While in this position, have the dog hop from side to side by holding the back end and one forelimb up without supporting all the weight and pushing the animal laterally on the side of the tested limb (Figure 9). This evaluates both conscious proprioception and strength since the weight of the dog is shifted to the tested side. Because motor function is also evaluated by these manipulations, it will be necessary to support the weight to really evaluate the proprioception component in a weak animal. When evaluating hopping and placing reactions, poor initiation of the movement suggests a sensory (proprioceptive) deficit, whereas poor performance of the movement suggests a motor problem.
7-9. Evaluating conscious proprioception.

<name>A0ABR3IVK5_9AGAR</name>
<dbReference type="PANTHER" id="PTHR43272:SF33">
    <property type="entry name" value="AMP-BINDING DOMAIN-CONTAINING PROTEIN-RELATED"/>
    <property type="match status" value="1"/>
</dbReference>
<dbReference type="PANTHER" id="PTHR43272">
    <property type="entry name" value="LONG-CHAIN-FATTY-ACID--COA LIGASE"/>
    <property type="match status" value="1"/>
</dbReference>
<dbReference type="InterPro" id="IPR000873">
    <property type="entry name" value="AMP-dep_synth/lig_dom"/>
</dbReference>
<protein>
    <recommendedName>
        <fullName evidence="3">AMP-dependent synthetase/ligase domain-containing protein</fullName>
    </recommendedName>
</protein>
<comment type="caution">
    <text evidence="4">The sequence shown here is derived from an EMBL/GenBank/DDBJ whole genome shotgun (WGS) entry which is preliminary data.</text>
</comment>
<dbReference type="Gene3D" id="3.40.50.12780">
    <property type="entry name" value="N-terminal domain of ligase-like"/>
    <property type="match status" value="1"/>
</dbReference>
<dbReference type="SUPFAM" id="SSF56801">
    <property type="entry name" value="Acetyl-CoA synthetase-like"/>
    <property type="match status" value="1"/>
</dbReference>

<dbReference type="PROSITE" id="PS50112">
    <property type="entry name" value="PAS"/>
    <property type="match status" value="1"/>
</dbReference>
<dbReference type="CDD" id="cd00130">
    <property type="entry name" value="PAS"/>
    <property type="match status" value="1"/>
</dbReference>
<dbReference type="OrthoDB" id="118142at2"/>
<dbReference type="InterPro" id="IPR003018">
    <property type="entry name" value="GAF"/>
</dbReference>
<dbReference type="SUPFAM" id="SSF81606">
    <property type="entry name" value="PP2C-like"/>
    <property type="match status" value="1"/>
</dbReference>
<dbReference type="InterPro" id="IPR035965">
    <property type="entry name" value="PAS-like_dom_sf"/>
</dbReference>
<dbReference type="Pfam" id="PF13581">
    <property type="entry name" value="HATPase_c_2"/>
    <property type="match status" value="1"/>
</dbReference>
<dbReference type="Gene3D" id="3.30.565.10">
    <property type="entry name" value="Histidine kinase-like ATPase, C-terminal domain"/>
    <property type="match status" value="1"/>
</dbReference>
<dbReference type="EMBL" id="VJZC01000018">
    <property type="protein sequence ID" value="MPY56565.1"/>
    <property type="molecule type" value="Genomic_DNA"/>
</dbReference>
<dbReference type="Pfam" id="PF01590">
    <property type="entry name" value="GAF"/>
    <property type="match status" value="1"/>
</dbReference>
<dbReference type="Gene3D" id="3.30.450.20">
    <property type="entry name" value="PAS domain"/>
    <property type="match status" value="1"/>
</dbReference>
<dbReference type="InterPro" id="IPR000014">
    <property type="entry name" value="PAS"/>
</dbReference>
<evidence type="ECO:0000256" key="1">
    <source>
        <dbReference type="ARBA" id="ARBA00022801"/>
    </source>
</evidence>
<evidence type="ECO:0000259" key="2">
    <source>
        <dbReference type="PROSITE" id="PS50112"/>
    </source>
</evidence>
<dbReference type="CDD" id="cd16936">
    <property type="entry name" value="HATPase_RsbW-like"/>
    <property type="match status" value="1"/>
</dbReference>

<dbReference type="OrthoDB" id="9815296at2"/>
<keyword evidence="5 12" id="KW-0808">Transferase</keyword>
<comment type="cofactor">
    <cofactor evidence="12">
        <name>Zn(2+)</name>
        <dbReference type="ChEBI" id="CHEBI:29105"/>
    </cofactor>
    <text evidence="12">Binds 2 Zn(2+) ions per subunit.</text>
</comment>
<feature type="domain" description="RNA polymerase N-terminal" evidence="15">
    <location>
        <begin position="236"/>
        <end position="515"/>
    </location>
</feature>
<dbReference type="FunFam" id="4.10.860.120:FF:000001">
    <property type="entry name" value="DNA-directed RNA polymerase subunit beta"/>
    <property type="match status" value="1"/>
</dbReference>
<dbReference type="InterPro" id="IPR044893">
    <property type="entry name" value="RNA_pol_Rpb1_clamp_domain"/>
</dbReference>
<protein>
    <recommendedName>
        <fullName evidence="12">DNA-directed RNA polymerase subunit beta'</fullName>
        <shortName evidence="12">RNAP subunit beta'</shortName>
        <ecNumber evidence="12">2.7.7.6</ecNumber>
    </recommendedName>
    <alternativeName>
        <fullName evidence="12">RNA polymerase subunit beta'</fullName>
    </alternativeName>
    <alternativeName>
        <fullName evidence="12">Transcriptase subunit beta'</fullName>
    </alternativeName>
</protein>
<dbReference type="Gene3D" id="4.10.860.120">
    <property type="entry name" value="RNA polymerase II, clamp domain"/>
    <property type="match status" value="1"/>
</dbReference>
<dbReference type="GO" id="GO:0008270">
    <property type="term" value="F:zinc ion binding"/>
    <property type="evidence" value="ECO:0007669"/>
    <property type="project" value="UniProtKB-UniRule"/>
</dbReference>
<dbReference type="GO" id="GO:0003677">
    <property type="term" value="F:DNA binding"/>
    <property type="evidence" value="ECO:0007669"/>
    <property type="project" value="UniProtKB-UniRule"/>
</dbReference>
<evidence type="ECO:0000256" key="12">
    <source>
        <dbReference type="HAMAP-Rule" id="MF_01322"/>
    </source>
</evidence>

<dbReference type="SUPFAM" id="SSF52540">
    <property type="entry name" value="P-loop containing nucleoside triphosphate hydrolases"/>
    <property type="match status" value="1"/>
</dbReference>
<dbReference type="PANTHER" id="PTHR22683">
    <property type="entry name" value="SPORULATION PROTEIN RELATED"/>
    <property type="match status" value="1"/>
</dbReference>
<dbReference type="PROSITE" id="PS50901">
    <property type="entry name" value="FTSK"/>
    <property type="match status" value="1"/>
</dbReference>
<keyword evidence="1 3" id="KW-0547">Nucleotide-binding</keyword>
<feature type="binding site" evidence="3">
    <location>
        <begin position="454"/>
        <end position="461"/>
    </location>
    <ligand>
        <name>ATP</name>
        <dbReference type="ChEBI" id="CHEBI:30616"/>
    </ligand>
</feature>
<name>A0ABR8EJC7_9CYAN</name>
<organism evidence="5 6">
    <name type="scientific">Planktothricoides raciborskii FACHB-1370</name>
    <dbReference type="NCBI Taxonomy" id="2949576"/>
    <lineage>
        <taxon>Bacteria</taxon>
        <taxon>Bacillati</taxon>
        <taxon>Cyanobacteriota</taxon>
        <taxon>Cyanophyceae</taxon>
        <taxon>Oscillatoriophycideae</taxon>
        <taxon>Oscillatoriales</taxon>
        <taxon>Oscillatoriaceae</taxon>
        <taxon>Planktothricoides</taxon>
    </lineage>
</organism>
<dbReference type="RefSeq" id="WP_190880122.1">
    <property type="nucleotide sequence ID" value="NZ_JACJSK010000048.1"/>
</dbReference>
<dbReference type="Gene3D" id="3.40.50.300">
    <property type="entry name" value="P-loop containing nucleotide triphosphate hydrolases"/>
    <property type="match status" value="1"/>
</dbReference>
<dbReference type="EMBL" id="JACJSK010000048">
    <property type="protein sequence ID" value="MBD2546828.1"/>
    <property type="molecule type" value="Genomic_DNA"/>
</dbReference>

In cats, conscious proprioception reactions are best evaluated with hopping, wheelbarrowing, and nonvisual tactile placing. The wheelbarrowing reaction is evaluated by supporting the patient under its abdomen and lifting its hindlimbs so that all its weight is supported by the forelimbs. A normal animal should be able to walk forward and from side to side. Be careful not to elevate the hindlimbs too much since it may result in an abnormal body posture. The extensor postural thrust reaction is somewhat similar and is used to test the hindlimbs. To evaluate it, support the animal by the thorax, just caudal to the forelimbs, and gently lower it until its hindlimbs touch the floor. A normal animal will move its limbs caudally in a walking motion as it touches the floor to gain normal support. Nonvisual tactile placing is evaluated by supporting the patient under the thorax while covering its eyes and bringing the forelimbs (at or distal to the carpus) in contact with the edge of a table, one at a time. The normal reaction is for the animal to place its foot on the surface of the table immediately after contact with the table. Be careful not to restrict the patient's movement while testing because it can result in a lack of reaction.